Set in Charlotte’s thriving SouthPark neighborhood, Miles Mediation’s new office is conveniently located with ample free parking. While ensuring clients are comfortable and well-fed is essential to the process, equally important is the perception of being on neutral ground. When mediating at a lawyer’s office, one side or the other inevitably feels a sense of playing at “home” or “away.” Although this never bothered Steve much in his law practice, he now realizes his clients probably thought about it more than they would say.
Steve also thinks purpose is intertwined with place, and the Miles office will help him be even more effective settling cases. You go to a car dealership to buy a car. You go to a restaurant to get something to eat. Traveling to a dedicated dispute resolution facility offices subtly establishes an expectation of settlement that Steve addresses expressly — “We all came here to find a resolution. That’s our purpose here today.”
The Emerging Potential of Virtual Dispute Resolution
Somewhat to his own surprise, Steve has embraced video conferencing technology as an effective tool in dispute resolution. While initially forced to adopt virtual mediation by the COVID-19 pandemic, Steve quickly realized it is not only an acceptable alternative, but superior in some ways to mediating in person. He thinks innovative neutrals will continue to incorporate remote conferencing technology as a complement to traditional in-person mediation.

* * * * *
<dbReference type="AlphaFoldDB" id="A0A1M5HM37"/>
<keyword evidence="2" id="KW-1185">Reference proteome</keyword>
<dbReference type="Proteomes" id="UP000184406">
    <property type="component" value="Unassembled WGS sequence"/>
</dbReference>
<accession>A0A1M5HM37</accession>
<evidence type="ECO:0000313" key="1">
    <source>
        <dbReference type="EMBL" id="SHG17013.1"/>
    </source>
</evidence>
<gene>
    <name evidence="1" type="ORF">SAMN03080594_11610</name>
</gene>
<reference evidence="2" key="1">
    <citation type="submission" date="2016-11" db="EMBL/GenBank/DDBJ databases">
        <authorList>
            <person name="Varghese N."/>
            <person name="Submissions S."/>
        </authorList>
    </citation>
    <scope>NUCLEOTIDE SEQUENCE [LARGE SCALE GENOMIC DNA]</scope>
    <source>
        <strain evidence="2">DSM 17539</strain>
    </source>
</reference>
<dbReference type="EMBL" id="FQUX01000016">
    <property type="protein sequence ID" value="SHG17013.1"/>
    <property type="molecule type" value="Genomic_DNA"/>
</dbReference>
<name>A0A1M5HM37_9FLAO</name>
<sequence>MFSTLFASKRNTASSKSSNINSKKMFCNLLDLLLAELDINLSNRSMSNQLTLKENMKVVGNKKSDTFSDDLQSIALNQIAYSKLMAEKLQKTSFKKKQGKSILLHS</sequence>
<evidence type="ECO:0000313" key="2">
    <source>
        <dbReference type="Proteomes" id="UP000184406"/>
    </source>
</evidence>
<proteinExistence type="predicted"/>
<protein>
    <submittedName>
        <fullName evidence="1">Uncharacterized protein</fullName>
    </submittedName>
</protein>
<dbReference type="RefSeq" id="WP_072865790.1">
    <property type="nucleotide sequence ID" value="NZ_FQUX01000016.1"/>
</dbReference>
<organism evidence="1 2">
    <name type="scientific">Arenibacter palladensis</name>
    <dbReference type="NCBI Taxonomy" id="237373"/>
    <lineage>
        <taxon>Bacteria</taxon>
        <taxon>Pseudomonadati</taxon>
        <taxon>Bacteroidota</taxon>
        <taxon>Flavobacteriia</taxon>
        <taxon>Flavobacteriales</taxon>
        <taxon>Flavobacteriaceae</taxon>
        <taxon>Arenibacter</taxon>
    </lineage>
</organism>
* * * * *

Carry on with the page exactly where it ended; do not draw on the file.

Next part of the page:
Steve has always been willing to try new things and to do away with ineffective methods that don’t work. Perhaps you can trace back his open-mindedness to being comparatively young when he got started with mediation. Or maybe it’s because Steve’s early nickname of “Even Steven” — a term his family teasingly applied for a six-year-old with an overly-developed sense of justice.
Whatever its origin, Steve sees videoconferencing as an ideal medium for mediation, in some ways even more secure, more private, and more tailored to the mediation process than the in-person experience. Take, for example, the inconvenience of travel and time constraints. Instead of disrupting the process because one of the parties cannot be present or has to leave early, virtual ADR allows all parties to remain at the table. Steve sees a potential future in which there are more frequent, shorter sessions involving more people than are typically present for an in-person mediation. He and his colleagues at Miles are actively collaborating to chart a course toward the future of resolution.
About Steve Dunn
As a full-time mediator at Miles Mediation & Arbitration, Steve Dunn handles complex business and labor and employment disputes. Steve is based in Charlotte, North Carolina.